The Tube (London’s subway system) is possibly the easiest way to get around the city, taking you just about anywhere in London! Given my experience with BART, the Bay Area’s public transit system, plus help from my roommate and the Tube Map app, the Underground wasn’t difficult to understand.
But getting around London is a little different than getting around California. Instead of sitting alone in my car, belting Ed Sheeran as loudly as I can to stay awake during traffic on the I-405, I’ve been standing silently on the Tube, bracing for dear life every time the train stops and starts. Here are some of the unspoken rules I’ve learned about taking the Tube to help avoid dirty looks and exasperated, passive-aggressive sighs.
1. Have your Oyster card ready to touch in
The Tube requires you to scan your Oyster card both when you enter and when you exit the Tube station. Make sure you have it readily accessible, so you’re not the person who’s digging through your purse or pockets and blocking the card scanner.
Yesterday, I paused for a fraction of a second to pull out my card and promptly received an irritated huff from the woman behind me, who didn’t hesitate to push her way past me as I walked toward the escalator. Yikes.
2. Stay to the right on the escalators
London’s a busy city, which means someone’s always in a rush. If you’re trying to get to your platform quickly, you can walk on the left side of the escalator. But if you’re in no particular hurry, stay to the right side and out of the way. I’ve found that even my messenger bag can get in people’s way, so I try to make sure I take up as little space as possible.
And if you’re walking up the escalator, make sure you’re actually willing to go the whole way. I found out how out of shape I was the other day when I tried to walk up the escalator, keeping pace with the person in front of me. It got embarrassing when I realized I was starting to sweat by the time I got to the top.
3. Be quiet
As a stereotypically noisy American, I usually take every opportunity to have a short conversation. But I’ve been informed through unhappy looks from other riders and belated British culture orientations that you’re not supposed to make much noise on the Tube. By the time I arrived at the orientation for my Global Internships program, I had already gone on the Tube a number of times. But when they mentioned that people usually like it quiet on the Tube, the frustrated glances I’d been getting while talking to my friends about our plans for after class made a lot more sense.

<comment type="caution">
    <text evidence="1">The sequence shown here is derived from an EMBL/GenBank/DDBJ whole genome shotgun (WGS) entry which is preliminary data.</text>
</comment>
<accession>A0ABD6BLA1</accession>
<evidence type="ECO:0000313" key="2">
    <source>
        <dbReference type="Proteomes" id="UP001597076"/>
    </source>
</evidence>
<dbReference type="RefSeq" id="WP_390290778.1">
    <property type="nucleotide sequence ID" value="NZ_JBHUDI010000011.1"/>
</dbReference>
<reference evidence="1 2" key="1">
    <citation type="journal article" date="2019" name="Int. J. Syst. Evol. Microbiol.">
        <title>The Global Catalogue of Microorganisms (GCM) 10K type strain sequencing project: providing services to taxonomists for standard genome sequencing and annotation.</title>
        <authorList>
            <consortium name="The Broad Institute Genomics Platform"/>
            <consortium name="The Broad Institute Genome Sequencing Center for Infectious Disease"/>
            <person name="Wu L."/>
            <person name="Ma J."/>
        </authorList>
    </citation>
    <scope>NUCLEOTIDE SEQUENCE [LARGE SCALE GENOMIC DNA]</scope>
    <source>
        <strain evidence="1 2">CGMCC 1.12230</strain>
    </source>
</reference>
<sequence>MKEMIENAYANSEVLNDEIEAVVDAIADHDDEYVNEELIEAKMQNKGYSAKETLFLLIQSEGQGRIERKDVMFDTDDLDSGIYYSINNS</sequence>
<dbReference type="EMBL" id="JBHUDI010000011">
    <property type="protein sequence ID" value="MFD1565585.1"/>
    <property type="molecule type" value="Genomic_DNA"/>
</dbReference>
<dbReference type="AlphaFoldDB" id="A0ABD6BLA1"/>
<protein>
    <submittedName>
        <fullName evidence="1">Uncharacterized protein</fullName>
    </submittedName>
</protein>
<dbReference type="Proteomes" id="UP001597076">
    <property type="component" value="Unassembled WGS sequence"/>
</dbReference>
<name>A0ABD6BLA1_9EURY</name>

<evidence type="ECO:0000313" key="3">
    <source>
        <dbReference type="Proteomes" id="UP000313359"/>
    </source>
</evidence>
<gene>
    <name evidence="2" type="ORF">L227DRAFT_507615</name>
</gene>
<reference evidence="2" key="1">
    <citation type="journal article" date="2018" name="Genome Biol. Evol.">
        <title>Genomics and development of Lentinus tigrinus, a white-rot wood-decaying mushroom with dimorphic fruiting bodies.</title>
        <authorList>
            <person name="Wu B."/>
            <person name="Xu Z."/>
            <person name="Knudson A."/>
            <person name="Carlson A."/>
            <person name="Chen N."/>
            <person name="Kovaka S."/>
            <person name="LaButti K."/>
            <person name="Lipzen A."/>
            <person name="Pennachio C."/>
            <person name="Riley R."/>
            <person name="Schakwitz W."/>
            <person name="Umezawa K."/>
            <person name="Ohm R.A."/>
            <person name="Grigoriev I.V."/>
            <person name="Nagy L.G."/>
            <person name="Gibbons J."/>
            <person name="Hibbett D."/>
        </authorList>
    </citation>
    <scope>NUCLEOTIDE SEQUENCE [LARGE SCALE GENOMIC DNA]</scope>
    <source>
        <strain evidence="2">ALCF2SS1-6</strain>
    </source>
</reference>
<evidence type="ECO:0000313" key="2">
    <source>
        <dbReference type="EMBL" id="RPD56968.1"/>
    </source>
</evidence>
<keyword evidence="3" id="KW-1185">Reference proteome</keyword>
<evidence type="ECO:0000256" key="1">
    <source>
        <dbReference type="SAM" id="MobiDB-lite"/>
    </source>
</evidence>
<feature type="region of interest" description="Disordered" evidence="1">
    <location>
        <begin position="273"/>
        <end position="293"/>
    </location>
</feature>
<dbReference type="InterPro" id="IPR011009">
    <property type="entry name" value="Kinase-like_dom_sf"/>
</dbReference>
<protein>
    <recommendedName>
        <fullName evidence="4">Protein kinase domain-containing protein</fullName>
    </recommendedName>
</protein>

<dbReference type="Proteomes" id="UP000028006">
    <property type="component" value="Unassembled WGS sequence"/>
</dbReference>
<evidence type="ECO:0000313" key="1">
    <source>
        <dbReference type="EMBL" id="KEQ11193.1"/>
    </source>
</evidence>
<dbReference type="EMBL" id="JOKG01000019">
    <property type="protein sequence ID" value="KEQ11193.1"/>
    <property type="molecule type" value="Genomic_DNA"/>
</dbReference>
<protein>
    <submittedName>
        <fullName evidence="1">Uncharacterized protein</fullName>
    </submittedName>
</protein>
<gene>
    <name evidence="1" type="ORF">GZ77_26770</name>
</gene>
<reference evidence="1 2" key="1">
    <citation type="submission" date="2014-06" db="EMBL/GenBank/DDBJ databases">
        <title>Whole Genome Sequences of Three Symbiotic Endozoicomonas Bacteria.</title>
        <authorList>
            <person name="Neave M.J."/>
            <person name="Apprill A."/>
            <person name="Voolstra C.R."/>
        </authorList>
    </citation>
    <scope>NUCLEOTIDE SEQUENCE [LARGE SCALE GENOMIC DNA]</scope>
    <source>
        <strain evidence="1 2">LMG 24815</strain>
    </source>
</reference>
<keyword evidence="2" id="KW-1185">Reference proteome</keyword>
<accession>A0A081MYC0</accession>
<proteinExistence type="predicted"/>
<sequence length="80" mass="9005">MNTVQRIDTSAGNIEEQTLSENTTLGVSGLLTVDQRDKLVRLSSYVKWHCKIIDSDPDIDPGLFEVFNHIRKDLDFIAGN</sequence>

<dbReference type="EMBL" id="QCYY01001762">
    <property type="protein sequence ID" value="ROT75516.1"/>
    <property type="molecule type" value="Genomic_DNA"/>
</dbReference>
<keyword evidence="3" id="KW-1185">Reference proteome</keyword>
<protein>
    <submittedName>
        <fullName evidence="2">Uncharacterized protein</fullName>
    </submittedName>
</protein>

Instead of meeting someone new, I’d suggest carrying a good book. Just make sure you’re not so invested in the story that you miss your stop (I’ve almost done this too…)!
4. Mind the gap
In case you don’t hear the many automated reminders repeating throughout the station and inside the car–or you have no idea what “mind the gap” is supposed to mean–there’s usually a sizable gap between the train and the platform. Make sure you adjust your stride accordingly, otherwise you’re probably about to embarrass yourself by stumbling on or off.
I haven’t tripped yet (knock on wood), but I’ve already made a fool of myself trying to get on the Tube with two large suitcases. Turns out I can barely deadlift my entire wardrobe!
Armed with these tips, you’re ready to take on the Tube and adventure all over London! Cheers!